As workers clean up Syracuse streets to fight crime, residents ask for more

http://www.syracuse.com/crime/index.ssf/2015/08/as_officials_clean_up_syracuse_city_residents_ask_for_more.html

As workers clean up Syracuse streets to fight crime, residents ask for more

Samantha House | shouse@syracuse.comBy Samantha House | shouse@syracuse.com
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on August 27, 2015 at 1:51 PM, updated August 27, 2015 at 2:54 P

SYRACUSE, N.Y. — The start of a news conference this morning to tout a new crime-fighting initiative was commandeered by angry residents.

With the buzz of chain saws in the background, Rich Puchalski asked Mayor Stephanie Miner why the city of Syracuse has not razed a number of long-vacant properties on Fitch and Dudley streets.

He said his organization, Syracuse United Neighbors, had been asking the city to tear down dilapidated homes — particularly 203 Fitch Street — since 2012.

“Where is the administration in terms of closing these properties?” he asked.

Miner, standing next to Syracuse Police Chief Frank Fowler, said the city must abide by regulations when deciding what to do with abandoned properties.

“We have to work through the court system,” she said.

But as they wait for court proceedings to resolve, Miner said agencies have teamed up to address problems associated with vacant buildings.

This morning, workers flocked to Fitch and Dudley streets to remove debris, board up entrances to abandoned structures and fix broken street lights. The work was part of amulti-agency initiative aimed at eliminating environments that shelter criminals.

Miner said people are using overgrown properties to hide drugs and avoid arrest. In abandoned neighborhoods, she said criminals feel sheltered.

“That’s the last thing we want is criminals feeling safe,” Miner said.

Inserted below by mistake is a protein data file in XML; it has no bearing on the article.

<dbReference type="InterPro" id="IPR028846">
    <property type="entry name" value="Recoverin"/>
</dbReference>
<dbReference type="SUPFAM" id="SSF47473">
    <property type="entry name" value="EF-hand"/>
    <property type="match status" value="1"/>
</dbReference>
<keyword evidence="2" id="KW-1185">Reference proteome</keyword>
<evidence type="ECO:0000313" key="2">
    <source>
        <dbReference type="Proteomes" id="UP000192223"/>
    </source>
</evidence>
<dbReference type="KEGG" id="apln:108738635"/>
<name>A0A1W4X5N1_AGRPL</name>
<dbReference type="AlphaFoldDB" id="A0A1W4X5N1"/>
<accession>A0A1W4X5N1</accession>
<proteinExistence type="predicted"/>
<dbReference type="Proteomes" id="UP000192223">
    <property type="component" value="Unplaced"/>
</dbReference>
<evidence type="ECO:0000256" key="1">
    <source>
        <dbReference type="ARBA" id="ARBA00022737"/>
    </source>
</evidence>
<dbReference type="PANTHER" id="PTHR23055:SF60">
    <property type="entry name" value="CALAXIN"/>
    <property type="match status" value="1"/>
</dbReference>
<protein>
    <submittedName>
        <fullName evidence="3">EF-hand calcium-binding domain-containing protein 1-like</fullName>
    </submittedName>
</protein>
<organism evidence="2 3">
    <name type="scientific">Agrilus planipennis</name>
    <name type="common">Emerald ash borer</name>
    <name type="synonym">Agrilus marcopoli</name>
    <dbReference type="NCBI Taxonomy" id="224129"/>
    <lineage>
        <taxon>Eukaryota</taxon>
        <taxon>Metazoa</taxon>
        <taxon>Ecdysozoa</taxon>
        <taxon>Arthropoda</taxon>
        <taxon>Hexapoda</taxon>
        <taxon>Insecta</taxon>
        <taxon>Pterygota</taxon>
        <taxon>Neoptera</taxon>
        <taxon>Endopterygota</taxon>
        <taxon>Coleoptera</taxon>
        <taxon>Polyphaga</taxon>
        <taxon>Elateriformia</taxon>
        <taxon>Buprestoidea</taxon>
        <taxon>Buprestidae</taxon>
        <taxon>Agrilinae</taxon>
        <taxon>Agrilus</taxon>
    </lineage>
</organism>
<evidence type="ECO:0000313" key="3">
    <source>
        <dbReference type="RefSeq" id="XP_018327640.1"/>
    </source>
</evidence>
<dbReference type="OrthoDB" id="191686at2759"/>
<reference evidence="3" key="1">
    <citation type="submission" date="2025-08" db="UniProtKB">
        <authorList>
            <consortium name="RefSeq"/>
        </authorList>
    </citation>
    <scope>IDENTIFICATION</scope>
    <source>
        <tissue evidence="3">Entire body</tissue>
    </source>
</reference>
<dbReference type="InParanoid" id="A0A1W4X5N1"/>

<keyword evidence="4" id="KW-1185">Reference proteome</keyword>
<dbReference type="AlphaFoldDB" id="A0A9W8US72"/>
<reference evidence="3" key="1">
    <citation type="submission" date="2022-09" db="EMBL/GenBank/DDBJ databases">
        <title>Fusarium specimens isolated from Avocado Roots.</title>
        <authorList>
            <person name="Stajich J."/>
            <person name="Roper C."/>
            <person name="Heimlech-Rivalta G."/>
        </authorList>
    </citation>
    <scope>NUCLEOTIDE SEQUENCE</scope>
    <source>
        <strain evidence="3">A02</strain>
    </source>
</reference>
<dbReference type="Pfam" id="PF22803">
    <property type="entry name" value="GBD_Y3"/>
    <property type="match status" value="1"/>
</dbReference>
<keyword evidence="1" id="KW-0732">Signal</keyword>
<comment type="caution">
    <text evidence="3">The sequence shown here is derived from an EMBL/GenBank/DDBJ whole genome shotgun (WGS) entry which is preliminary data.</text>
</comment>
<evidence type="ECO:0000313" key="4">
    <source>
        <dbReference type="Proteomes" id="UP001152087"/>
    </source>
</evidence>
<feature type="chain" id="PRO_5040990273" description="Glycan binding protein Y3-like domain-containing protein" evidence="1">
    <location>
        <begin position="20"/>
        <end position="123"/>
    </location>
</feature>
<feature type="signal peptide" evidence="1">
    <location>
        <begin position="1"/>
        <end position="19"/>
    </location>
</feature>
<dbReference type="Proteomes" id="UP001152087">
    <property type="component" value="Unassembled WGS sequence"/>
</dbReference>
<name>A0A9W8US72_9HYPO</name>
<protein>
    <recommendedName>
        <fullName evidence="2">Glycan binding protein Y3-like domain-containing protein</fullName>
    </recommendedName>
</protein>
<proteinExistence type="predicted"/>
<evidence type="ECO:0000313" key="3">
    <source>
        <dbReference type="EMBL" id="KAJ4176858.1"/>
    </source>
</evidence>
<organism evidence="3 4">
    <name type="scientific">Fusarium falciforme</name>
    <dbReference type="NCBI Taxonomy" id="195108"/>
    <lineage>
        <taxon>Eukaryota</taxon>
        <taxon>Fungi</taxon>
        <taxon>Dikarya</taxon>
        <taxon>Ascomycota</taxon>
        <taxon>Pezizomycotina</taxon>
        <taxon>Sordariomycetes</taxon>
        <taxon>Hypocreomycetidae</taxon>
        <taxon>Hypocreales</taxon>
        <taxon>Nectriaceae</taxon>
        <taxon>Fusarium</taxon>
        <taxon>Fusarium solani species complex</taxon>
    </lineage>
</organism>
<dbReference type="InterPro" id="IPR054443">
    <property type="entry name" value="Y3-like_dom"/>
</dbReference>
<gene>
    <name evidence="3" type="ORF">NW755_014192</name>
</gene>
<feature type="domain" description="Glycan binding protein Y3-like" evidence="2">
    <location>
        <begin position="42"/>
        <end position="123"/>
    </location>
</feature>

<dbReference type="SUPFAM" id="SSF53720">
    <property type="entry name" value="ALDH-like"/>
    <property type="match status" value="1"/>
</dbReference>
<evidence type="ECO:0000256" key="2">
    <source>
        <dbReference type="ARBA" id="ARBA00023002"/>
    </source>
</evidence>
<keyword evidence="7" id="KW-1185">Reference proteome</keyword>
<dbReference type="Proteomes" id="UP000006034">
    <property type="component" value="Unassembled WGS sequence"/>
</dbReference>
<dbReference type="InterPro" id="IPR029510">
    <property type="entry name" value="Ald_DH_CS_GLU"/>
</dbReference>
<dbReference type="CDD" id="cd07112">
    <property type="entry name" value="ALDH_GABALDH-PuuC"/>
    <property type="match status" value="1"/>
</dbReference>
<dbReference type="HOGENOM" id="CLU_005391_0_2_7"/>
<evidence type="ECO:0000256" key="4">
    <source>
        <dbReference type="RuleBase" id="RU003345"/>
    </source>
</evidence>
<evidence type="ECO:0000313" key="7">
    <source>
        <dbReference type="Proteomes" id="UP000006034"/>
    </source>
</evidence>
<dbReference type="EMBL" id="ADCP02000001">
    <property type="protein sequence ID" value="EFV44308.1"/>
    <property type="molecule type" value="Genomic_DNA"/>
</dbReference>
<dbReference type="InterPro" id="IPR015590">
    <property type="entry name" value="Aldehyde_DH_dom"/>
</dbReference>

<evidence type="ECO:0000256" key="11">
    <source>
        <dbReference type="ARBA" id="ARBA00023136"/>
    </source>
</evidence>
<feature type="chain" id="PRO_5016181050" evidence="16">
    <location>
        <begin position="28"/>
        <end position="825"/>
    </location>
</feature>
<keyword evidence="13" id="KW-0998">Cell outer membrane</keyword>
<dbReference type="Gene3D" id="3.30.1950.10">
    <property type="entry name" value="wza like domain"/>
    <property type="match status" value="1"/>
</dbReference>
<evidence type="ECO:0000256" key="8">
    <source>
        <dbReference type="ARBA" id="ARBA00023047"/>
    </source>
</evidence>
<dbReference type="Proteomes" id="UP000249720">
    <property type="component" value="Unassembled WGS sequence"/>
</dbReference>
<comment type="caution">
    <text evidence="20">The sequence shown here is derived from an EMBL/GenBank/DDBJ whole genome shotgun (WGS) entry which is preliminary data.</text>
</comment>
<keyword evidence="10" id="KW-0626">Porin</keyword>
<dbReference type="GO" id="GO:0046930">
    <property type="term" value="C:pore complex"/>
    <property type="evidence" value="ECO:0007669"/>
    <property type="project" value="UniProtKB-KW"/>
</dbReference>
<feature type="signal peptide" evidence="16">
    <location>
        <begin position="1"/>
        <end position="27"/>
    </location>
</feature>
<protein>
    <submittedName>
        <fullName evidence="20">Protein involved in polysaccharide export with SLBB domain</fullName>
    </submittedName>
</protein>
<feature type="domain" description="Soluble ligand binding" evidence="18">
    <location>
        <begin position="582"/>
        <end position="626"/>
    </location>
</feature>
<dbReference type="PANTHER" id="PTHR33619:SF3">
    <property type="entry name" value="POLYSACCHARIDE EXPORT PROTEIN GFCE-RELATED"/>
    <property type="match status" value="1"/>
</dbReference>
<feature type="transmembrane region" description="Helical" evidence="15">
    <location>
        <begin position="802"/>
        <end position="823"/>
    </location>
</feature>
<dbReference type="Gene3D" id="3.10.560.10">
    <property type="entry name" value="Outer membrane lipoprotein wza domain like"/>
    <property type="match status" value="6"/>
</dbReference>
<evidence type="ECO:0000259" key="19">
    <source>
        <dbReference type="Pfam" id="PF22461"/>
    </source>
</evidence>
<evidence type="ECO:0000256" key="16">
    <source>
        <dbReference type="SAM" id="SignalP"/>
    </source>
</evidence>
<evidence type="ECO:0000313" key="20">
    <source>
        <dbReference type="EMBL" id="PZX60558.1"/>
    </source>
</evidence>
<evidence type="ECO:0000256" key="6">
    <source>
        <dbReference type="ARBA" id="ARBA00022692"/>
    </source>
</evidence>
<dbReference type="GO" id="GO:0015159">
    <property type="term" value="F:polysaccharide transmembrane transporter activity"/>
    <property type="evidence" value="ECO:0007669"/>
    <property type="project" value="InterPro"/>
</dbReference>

Through a newly unveiled problem-oriented policing program that makes vacant properties harder to enter and illuminates streets with proper lighting, Miner said the city hopes to make it harder for criminals to operate.

Fowler said Fitch and Dudley streets were selected for the program due to one factor: crime.

Looking at crime statistics, Fowler said his department noted multiple shots have been fired this year on Fitch Street.

A database created by Syracuse.com shows there were four reports of shots fired in 2015 on the 200 block of Fitch Street between Jan. 1 and July 25. A shooting on the 300 block of Fitch Street near Delaware Elementary School on May 15 left a man seriously injured.

After deciding to take the initiative to Fitch and Dudley streets, Fowler said officers knocked on every door in the area and noted residents’ top concerns. Members of the multi-agency team then worked to address some of those concerns during today’s initiative.

The effort will be repeated in other parts of the city, Fowler said.

“Crime is what points us in that direction,” he said. “This is not the only neighborhood that suffers from this issue.”

Residents stood behind reporters during the news conference as they listened to Fowler and Miner. Two residents pointed out used syringes litter the area — endangering children who live and play in the neighborhood.

Puchalski said his organization believes vacant properties are more than just “eye sores.”

Echoing Fowler and Miner, Puchalski said criminals use vacant buildings to stash drugs and guns. He argued abandoned properties also deter businesses from investing in the area — preventing the revitalization he believes the city needs.

That’s why Puchalski said he plans to continue complaining to Syracuse officials until more vacant buildings are taken down.

“You have your arson fires. People are stashing guns and weapons,” he said. “Heaven help us if somebody gets assaulted in one of them.”

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